How could such a thing happen to me, you think? How did I let it get to this? Maybe this is depression? Maybe this is how depression starts?

The next Monday you go to the ZHEK.

The elderly cleaning woman at the entrance recognizes you, tosses her mop and runs to an unknown destination. To get reinforcements. People don't come to Elvira Volodymyrivna a second time. It means disaster's on the way.

You go up the wooden steps to the second floor. A long, dark corridor, placards on the walls that don't have an expiration date.


Office No. 17.

You lean your ear to the door to find out if someone is inside. Silence on the other side. Elvira Volodymyrivna is on the other side. You clench your palms into fists and open the door.

"Should I wait in the corridor?" You ask carefully.

"No-no, come in, I'm not busy."

Elvira Vododymyrivna looks just like she looked a week ago. Harsh and merciless. Her lips like a funeral bow. Nails the color of blood. She gets up from her chair, ready to do battle.

You hang about the doorway without having anything to say. You've changed in a week. You've grown gaunt. Thin. Turned pale. Blackened. Dressed carelessly. Your brows twitch nervously.

"You know… I… for me…"

"You don't need an elevator," Elvira Volodymyrivna says instead of you.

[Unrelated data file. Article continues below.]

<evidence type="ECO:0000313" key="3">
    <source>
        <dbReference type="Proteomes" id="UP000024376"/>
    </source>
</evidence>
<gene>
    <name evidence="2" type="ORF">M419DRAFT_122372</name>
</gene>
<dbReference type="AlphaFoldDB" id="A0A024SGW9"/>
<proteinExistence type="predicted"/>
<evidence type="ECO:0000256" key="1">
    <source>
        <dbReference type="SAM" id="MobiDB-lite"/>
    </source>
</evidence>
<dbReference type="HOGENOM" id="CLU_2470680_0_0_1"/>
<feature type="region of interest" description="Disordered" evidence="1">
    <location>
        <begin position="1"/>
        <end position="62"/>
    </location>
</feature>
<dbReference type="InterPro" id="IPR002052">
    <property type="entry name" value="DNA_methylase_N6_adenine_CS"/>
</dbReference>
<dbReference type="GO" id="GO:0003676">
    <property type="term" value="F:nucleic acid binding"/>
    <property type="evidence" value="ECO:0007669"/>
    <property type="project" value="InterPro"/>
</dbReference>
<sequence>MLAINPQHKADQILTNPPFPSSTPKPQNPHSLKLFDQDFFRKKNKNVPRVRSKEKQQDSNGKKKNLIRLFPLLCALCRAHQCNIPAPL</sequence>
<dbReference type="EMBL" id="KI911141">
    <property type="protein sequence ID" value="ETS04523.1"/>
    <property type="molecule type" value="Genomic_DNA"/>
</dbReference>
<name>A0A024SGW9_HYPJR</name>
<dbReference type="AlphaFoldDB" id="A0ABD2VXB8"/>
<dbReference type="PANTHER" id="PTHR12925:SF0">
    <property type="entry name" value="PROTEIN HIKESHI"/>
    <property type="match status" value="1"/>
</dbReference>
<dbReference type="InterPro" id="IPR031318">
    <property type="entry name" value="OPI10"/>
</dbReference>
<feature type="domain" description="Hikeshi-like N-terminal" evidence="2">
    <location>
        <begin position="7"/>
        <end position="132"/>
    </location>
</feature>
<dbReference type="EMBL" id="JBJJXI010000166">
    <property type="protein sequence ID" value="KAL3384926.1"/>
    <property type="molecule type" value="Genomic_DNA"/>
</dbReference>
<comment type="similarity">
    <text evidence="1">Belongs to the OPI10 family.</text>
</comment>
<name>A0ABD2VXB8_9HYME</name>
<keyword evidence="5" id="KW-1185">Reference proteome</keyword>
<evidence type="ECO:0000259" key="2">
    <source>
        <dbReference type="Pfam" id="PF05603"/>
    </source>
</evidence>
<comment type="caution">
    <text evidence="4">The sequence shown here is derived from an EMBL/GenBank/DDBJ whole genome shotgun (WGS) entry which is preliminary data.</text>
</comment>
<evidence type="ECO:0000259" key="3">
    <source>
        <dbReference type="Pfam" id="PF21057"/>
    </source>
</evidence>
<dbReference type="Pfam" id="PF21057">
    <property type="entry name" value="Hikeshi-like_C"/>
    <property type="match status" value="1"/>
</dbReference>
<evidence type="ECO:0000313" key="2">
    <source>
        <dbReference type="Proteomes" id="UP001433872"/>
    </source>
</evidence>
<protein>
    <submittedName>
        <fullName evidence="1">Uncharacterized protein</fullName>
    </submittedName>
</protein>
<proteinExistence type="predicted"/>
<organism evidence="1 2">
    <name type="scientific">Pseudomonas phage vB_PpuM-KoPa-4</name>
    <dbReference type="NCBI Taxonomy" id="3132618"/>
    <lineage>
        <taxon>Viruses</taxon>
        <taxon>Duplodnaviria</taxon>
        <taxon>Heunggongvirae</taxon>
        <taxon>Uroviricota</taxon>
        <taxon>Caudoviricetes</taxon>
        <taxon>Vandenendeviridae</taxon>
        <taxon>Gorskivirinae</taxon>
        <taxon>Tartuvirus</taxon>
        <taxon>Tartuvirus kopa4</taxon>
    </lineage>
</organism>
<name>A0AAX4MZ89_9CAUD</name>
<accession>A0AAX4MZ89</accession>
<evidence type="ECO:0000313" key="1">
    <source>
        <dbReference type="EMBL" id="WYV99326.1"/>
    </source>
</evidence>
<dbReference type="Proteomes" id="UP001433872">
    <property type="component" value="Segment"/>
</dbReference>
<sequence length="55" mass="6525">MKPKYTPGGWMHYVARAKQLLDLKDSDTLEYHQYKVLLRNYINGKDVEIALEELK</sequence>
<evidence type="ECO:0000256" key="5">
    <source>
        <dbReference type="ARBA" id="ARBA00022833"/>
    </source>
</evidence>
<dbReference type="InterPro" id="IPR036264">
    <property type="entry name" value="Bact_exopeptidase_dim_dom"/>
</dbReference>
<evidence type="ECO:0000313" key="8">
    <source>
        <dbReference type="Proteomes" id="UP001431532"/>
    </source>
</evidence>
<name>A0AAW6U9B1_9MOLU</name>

"That's right. Yes. That's why I came. To tell you that I really don't need an elevator. You know, walking up and down steps is good exercise. The last three months I've started to feel better. As though I've grown younger. I came to thank you."

"You're welcome. Sit down. Sit a bit."

Exhausted, you fall into the chair for visitors and breathe heavily. Hot, sticky sweat forms on your brow. You feel like you're going to dart off right then and there.


"Calm down," Elvira Volodymyrivna strokes your hair with her tiny waxen palm, and you sob into her elegantly striped suit jacket. "Don't take it so hard. Everything will be fine. Are you hungry? Here, you need some strength."

It was unclear from where, maybe from the pocket of her jacket, Elvira Volodymyrivna pulls out a packet and offers its contents to you.

It was a piece of fried meat. Juicy, still warm, fragrant.

You gobble it up in one piece straight away. You lick your chops.

Then you scratch yourself behind your ear.

¹ The Soviet Union had a penchant for acronyms such as the ZHEK, the local communal housing authority, which continues in post-soviet Ukraine.

"Canis Lupus Familiaris" Copyright © remains with the author and translator. Published with the permission of both.

Translator's note: "Many thanks to Svitlana Bednazh for checking over this translation and offering several excellent suggestions for emendations."